He J, Wang S, Wu T, Cao Y, Xu X, Zhou X. Effects of ginkgoneolic acid on the growth, acidogenicity, adherence, and biofilm of Streptococcus mutans in vitro. Folia Microbiol (Praha). 2013;58(2):147–53.
Ferreira S, Domingues F. The antimicrobial action of resveratrol against listeria monocytogenes in food-based models and its antibiofilm properties. J Sci Food Agric. 2016;96(13):4531–5.
Kolouchová I, Maťátková O, Paldrychová M, Kodeš Z, Kvasničková E, Sigler K, Čejková A, Šmidrkal J, Demnerová K, Masák J. Resveratrol, pterostilbene, and baicalein: plant-derived anti-biofilm agents. Folia Microbiol (Praha). 2018;63(3):261–72.
Pandit S, Kim HJ, Park SH, Jeon JG. Enhancement of fluoride activity against Streptococcus mutans biofilms by a substance separated from Polygonum cuspidatum. Biofouling. 2012;28(3):279–87.
Kwon YR, Son KJ, Pandit S, Kim JE, Chang KW, Jeon JG. Bioactivity-guided separation of anti-acidogenic substances against Streptococcus mutans UA 159 from Polygonum cuspidatum. Oral Dis. 2010;16(2):204–9.
Ban SH, Kwon YR, Pandit S, Lee YS, Yi HK, Jeon JG. Effects of a bio-assay guided fraction from Polygonum cuspidatum root on the viability, acid production and glucosyltranferase of mutans streptococci. Fitoterapia. 2010;81(1):30–4.
Hasan S, Danishuddin M, Adil M, Singh K, Verma PK, Khan AU. Efficacy of E. officinalis on the Cariogenic Properties of Streptococcus mutans: A Novel and Alternative Approach to Suppress Quorum-Sensing Mechanissm. PLoS One. 2012;7(7):e40319.
Fitzgerald RJ, Adams BO, Sandham HJ, Abhyankar S. Cariogenicity of a lactate dehydrogenase-deficient mutant of Streptococcus mutans serotype c in gnotobiotic rats. Infect Immun. 1989;57(3):823–6.
Dawes C. What is the critical pH and why does a tooth dissolve in acid? J Can Dent Assoc. 2003;69(11):722–4.
Kuramitsu HK. Virulence factors of mutans streptococci: role of molecular genetics. Crit Rev Oral Biol Med. 1993;4(2):159–76.
Xu X, Zhou XD, Wu CD. The tea catechin epigallocatechin gallate suppresses cariogenic virulence factors of Streptococcus mutans. Antimicrob Agents Chemother. 2011;55(3):1229–36.
Pires JG, Zabini SS, Braga AS, de Cássia FR, de Andrade FB, de Oliveira RC, Magalhães AC. Hydroalcoholic extracts of Myracrodruon urundeuva all. And Qualea grandiflora Mart. Leaves on Streptococcus mutans biofilm and tooth demineralization. Arch Oral Biol. 2018;91:17–22.
Koo H, Jeon JG. Naturally occurring molecules as alternative therapeutic agents against cariogenic biofilms. Adv Dent Res. 2009;21(1):63–8.
Stoodley P, Sauer K, Davies DG, Costerton JW. Biofilms as complex differentiated communities. Annu Rev Microbiol. 2002;56:187–209.
Lindsay D, von Holy A. Bacterial biofilms within the clinical setting: what healthcare professionals should know. J Hosp Infect. 2006;64(4):313–25.
Liu C, Worthington RJ, Melander C, Wu H. A new small molecule specifically inhibits the cariogenic bacterium Streptococcus mutans in multispecies biofilms. Antimicrob Agents Chemother. 2011;55(6):2679–87.
Yamashita Y, Bowen WH, Burne RA, Kuramitsu HK. Role of the Streptococcus mutans gtf genes in caries induction in the specific-pathogen-free rat model. Infect Immun. 1993;61(9):3811–7.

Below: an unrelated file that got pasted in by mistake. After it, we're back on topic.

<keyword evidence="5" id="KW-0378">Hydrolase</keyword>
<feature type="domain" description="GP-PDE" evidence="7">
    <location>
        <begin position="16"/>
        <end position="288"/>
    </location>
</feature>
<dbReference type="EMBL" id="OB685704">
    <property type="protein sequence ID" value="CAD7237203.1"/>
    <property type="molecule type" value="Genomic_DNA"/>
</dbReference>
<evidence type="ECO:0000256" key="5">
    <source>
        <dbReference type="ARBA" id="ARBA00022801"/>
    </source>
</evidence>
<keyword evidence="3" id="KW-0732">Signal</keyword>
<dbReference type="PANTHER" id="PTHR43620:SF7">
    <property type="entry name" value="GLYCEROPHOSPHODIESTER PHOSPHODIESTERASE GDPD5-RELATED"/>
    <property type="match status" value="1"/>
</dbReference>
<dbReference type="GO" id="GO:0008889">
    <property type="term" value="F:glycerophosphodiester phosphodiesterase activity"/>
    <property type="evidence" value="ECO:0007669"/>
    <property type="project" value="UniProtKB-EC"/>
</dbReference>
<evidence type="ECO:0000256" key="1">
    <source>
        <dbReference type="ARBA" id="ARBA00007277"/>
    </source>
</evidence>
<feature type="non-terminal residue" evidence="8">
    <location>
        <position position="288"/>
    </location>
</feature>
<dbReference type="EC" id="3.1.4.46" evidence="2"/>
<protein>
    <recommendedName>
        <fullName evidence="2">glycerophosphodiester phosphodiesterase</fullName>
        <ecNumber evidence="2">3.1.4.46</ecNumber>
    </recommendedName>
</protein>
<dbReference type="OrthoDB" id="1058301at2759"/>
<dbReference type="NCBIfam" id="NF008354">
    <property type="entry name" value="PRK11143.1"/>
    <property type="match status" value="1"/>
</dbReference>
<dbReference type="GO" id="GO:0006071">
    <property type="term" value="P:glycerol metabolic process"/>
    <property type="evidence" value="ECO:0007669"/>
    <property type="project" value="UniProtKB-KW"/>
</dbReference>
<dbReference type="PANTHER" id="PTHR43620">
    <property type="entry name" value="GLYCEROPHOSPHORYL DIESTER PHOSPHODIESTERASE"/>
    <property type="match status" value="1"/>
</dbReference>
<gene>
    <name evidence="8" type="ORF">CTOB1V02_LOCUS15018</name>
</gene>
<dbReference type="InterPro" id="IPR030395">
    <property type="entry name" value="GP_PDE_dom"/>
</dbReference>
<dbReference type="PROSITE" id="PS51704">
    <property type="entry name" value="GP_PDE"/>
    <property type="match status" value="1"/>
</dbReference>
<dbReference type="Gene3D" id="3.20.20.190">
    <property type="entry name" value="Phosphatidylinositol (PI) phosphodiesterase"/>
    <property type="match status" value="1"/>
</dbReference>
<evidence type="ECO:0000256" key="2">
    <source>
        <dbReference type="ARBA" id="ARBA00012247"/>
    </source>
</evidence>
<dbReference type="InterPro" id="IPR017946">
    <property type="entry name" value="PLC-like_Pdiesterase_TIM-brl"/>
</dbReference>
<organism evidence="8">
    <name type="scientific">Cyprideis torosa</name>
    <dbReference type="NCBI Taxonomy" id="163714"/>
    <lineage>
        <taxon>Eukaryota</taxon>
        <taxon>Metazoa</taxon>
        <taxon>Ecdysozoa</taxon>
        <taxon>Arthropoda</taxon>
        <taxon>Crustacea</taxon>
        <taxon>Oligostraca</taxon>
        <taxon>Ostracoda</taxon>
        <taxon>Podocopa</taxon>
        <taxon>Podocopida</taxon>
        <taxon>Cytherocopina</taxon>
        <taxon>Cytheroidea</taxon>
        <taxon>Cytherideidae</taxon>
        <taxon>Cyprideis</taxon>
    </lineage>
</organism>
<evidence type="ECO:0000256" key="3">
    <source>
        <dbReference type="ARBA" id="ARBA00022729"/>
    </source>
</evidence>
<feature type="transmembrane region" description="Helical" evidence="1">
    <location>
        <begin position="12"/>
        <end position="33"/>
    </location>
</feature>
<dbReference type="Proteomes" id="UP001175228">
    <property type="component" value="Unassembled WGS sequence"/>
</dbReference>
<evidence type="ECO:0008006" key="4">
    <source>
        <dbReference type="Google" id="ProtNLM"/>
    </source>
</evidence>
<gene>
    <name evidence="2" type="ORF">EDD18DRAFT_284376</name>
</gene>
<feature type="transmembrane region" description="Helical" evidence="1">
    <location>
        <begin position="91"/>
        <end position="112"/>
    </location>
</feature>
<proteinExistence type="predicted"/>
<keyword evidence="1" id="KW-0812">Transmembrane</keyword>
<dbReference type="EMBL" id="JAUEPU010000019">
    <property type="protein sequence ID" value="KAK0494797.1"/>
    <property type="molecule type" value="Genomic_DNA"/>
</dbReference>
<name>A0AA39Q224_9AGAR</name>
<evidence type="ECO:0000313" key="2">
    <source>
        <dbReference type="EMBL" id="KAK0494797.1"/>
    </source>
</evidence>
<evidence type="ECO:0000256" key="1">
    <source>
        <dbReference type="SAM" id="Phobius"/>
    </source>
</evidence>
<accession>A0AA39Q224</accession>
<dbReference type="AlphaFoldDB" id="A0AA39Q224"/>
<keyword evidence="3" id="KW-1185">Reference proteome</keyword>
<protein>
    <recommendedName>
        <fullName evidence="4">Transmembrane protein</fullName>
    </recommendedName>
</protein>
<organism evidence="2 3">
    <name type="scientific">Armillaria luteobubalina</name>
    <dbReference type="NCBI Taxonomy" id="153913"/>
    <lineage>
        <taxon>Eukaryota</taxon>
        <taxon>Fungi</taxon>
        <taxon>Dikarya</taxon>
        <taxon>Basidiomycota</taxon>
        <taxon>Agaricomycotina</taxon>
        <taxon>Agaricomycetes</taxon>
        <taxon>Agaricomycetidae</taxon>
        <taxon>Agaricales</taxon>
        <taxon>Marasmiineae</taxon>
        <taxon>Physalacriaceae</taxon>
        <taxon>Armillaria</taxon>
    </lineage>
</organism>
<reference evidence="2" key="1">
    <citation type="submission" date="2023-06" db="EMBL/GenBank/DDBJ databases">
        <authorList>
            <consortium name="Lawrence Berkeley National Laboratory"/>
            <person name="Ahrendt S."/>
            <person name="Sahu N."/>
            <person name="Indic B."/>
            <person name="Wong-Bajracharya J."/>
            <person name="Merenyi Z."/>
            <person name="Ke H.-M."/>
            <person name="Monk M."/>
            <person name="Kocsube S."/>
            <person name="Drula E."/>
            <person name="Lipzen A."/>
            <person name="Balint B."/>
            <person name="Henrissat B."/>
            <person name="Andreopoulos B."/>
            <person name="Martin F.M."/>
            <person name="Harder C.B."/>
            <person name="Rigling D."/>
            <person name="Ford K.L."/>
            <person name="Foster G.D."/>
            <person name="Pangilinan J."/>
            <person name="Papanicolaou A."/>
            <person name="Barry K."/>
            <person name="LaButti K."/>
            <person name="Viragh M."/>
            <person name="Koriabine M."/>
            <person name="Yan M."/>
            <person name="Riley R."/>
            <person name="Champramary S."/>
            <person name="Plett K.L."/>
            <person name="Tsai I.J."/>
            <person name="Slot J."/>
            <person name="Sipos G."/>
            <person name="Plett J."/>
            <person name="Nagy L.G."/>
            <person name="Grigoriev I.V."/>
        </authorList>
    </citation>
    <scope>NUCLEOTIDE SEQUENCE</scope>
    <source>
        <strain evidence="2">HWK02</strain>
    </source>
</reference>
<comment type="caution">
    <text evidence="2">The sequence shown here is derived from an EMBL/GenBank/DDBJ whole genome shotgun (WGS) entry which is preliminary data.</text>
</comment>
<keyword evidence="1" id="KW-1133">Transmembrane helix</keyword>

Huang X, Zhang K, Deng M, Exterkate RAM, Liu C, Zhou X, Cheng L, Ten Cate JM. Effect of arginine on the growth and biofilm formation of oral bacteria. Arch Oral Biol. 2017;82:256–62.
Li YH, Tian XL, Layton G, Norgaard C, Sisson G. Additive attenuation of virulence and cariogenic potential of Streptococcus mutans by simultaneous inactivation of the ComCDE quorum-sensing system and HK/RR11 twocomponent regulatory system. Microbiology. 2008;154(11):3256–65.
Kaur G, Balamurugan P, Princy SA. Inhibition of the quorum sensing system (ComDE pathway) by aromatic 1,3-di-m-tolylurea (DMTU): Cariostatic effect with fluoride in Wistar rats. Front Cell Infect Microbiol. 2017;7:313.
Suntharalingam P, Cvitkovitch DG. Quorum sensing in streptococcal biofilm formation. Trends Microbiol. 2005;13(1):3–6.
Phan TN, Buckner T, Sheng J, Baldeck JD, Marquis RE. Physiologic actions of zinc related to inhibition of acid and alkaliproduction by oral streptococci in suspensions and biofilms. Oral Microbiol Immunol. 2004;19(1):31–8.
Svensäter G, Larsson UB, Greif EC, Cvitkovitch DG, Hamilton IR. Acid tolerance response and survival by oral bacteria. Oral Microbiol Immun. 1997;12(5):266–73.
Belli WA, Buckley DH, Marquis RE. Weak acid effects and fluorideinhibition of glycolysis by Streptococcus mutans GS-5. Can J Microbiol. 1995;41:785–91.
Bencini DA, Shanley MS, Wild JR, O’Donovan GA. New assay for enzymatic phosphate release: application to aspartate transcarbamylase and other enzymes. Anal Biochem. 1983;132(2):259–64.
Gulube Z, Patel M. Effect of Punica granatum on the virulence factors of cariogenic bacteria Streptococcus mutans. Microb Pathog. 2016;98:45–9.
This work was supported by the National Natural Science Foundation of China (grant no.81700949).
Ethics approval and consent to participate
Consent for publication
The authors declare that they have no competing interests.
Springer Nature remains neutral with regard to jurisdictional claims in published maps and institutional affiliations.
About this article
Cite this article
Li, J., Wu, T., Peng, W. et al. Effects of resveratrol on cariogenic virulence properties of Streptococcus mutans. BMC Microbiol 20, 99 (2020). https://doi.org/10.1186/s12866-020-01761-3